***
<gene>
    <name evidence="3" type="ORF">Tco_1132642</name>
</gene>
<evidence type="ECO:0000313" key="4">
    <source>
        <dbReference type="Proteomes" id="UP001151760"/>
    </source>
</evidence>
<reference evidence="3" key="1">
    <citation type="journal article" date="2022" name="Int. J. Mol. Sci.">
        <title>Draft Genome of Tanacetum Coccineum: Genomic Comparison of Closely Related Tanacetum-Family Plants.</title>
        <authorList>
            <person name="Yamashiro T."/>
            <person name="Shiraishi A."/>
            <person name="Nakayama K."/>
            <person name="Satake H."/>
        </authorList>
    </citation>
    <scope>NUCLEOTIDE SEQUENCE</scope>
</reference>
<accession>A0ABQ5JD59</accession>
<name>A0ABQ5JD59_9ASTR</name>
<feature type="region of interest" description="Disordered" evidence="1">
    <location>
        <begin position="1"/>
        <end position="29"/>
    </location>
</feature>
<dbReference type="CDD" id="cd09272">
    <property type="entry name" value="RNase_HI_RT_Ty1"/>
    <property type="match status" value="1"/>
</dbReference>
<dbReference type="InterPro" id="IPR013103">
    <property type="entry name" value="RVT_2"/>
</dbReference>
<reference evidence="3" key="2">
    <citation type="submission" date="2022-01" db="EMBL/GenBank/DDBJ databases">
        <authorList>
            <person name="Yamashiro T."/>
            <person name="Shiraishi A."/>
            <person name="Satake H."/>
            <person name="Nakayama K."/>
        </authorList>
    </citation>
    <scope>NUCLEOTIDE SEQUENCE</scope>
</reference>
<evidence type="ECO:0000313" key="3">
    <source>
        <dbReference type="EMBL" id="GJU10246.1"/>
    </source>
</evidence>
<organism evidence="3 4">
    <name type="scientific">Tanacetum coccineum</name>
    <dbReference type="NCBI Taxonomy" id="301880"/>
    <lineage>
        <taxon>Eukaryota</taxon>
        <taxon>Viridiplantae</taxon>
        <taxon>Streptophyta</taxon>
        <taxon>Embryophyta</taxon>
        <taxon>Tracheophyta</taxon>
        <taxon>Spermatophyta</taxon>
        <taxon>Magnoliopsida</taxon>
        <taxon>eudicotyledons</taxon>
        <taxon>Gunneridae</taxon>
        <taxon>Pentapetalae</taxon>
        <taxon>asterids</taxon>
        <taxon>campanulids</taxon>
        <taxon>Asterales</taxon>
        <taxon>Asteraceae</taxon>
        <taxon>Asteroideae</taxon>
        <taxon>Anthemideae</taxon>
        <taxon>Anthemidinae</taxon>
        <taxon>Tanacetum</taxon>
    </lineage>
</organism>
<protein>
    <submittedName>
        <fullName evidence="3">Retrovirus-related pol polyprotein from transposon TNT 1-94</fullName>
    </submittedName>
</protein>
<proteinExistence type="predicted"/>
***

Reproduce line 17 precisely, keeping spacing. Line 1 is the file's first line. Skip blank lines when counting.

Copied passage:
        </authorList>